Hydrosat shows how its thermal imagery technology provides insights to increase crop yields. Credit: Hydrosat

WASHINGTON — Hydrosat won a $1.2 million Air Force contract to investigate uses of thermal infrared data for national security applications, the company announced Feb. 2.

Based in Washington, D.C., Hydrosat is a startup founded in 2017 that analyzes data from satellites to study the planet’s environmental conditions.

The contract was awarded by AFWERX, an Air Force organization that works with startups. The customer for the data is the National Air and Space Intelligence Center (NASIC), based at Wright Patterson Air Force Base, Ohio.

The Air Force uses thermal data, for example, for flight planning and for surveying landing zones for helicopters.

Hydrosat developed an analytics platform that uses surface temperature data collected daily by NASA’s MODIS and Landsat satellites to help understand the effects of climate change or natural disasters. The technology is used in the agriculture industry to forecast crop yields and optimize irrigation. 

Under the AFWERX contract, “we’re able to deliver our thermal infrared remote sensing data to the National Air and Space Intelligence Center to adapt to its unique requirements and needs,” Hydrosat CEO Pieter Fossel said.

The company plans to launch its own constellation of 16 thermal infrared satellites in low Earth orbit but has not released a timeline for the deployment. Hydrosat said in 2021 it planned to launch its first small satellite mission VanZyl-1 in 2022 but the spacecraft has not yet launched. A spokesperson said the company has not yet announced a new target launch date.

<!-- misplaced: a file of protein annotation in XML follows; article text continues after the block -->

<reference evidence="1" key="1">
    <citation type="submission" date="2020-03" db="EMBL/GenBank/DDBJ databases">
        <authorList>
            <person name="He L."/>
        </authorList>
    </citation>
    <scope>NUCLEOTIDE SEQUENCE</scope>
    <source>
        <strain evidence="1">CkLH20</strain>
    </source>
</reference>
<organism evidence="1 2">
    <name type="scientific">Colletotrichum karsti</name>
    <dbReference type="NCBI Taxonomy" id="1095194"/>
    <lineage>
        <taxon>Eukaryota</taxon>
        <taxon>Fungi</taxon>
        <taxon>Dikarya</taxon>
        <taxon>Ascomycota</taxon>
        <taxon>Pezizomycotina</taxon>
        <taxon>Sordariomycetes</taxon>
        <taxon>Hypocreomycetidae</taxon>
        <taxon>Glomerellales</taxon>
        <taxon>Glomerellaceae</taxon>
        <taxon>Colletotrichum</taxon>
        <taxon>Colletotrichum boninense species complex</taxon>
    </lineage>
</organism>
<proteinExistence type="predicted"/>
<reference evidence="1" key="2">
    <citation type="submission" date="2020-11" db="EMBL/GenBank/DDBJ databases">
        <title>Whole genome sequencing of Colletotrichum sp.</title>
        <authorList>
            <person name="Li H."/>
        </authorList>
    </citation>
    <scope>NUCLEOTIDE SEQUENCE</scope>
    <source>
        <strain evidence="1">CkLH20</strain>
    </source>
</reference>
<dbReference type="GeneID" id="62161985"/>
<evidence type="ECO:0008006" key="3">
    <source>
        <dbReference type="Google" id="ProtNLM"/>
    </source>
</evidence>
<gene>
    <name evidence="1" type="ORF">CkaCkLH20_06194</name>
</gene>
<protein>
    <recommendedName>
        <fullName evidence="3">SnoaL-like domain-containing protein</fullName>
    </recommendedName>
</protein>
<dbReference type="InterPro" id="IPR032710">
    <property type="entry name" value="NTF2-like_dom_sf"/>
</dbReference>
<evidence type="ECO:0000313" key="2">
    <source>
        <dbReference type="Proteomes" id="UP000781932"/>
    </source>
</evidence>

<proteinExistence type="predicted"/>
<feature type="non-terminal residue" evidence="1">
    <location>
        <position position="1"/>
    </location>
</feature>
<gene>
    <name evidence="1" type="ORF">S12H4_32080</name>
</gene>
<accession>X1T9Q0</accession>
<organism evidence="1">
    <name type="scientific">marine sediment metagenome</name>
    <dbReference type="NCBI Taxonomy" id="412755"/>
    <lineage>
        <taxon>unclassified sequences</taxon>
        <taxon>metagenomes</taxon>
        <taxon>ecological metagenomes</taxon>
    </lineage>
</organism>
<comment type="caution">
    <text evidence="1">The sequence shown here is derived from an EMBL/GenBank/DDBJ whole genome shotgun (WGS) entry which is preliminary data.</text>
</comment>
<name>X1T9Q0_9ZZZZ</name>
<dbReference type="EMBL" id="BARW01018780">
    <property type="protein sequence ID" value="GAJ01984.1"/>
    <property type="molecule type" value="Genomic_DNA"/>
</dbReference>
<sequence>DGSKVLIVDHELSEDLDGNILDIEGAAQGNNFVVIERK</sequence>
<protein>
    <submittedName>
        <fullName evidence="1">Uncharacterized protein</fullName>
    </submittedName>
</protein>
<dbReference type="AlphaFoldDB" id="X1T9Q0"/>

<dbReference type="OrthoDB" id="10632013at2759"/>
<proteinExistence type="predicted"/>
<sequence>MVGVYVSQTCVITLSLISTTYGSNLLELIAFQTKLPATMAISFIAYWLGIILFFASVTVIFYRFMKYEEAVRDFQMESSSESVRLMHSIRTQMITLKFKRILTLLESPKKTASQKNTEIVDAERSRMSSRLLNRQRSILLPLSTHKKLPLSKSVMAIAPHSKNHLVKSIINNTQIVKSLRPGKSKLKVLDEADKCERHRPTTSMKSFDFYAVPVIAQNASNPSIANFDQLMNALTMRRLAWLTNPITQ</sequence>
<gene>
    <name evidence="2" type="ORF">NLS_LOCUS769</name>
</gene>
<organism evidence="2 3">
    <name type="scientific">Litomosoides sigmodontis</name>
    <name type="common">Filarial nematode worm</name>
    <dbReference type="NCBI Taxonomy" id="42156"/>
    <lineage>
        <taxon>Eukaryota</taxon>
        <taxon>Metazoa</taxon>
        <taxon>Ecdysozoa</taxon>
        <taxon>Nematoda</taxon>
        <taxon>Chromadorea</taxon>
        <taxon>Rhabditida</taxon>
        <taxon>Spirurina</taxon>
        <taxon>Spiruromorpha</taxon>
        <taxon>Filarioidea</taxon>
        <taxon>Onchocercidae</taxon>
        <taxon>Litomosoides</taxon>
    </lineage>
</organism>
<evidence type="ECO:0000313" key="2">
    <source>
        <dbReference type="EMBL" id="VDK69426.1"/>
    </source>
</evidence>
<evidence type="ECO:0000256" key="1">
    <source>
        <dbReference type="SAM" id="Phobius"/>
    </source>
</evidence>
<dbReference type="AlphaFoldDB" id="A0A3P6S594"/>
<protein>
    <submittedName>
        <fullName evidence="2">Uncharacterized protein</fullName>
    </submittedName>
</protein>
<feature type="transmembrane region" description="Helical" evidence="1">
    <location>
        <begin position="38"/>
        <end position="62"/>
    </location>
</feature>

In July 2022, Hydrosat secured a license from the National Oceanographic and Atmospheric Administration for its thermal imaging satellites. 

The constellation of infrared sensing satellites will continuously collect surface temperature data that the company plans to sell as a subscription analytics product.

The future constellation, Hydrosat said, will provide “higher resolution and faster repeat cycle, providing better and more up-to-date information for flight planners.” The company designed its products primarily for the agriculture industry, “yet its capabilities are also aligned with Air Force needs.”

Sandra Erwin writes about military space programs, policy, technology and the industry that supports this sector. She has covered the military, the Pentagon, Congress and the defense industry for nearly two decades as editor of NDIA’s National Defense...